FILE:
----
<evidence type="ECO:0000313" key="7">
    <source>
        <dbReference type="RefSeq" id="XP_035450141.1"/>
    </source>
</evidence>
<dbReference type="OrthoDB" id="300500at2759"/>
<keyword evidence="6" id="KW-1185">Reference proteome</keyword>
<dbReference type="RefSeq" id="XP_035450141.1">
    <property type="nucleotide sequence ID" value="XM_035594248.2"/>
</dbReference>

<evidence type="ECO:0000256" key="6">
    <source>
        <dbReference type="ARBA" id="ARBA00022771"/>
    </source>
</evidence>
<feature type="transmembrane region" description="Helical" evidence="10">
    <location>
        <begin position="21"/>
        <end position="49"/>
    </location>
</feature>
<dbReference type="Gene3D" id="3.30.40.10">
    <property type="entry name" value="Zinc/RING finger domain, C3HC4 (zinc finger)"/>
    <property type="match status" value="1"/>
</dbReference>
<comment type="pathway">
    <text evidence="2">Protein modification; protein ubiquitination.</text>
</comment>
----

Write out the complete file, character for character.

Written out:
<evidence type="ECO:0000313" key="7">
    <source>
        <dbReference type="RefSeq" id="XP_035450141.1"/>
    </source>
</evidence>
<dbReference type="OrthoDB" id="300500at2759"/>
<keyword evidence="6" id="KW-1185">Reference proteome</keyword>
<dbReference type="RefSeq" id="XP_035450141.1">
    <property type="nucleotide sequence ID" value="XM_035594248.2"/>
</dbReference>

<evidence type="ECO:0000256" key="6">
    <source>
        <dbReference type="ARBA" id="ARBA00022771"/>
    </source>
</evidence>
<feature type="transmembrane region" description="Helical" evidence="10">
    <location>
        <begin position="21"/>
        <end position="49"/>
    </location>
</feature>
<dbReference type="Gene3D" id="3.30.40.10">
    <property type="entry name" value="Zinc/RING finger domain, C3HC4 (zinc finger)"/>
    <property type="match status" value="1"/>
</dbReference>
<comment type="pathway">
    <text evidence="2">Protein modification; protein ubiquitination.</text>
</comment>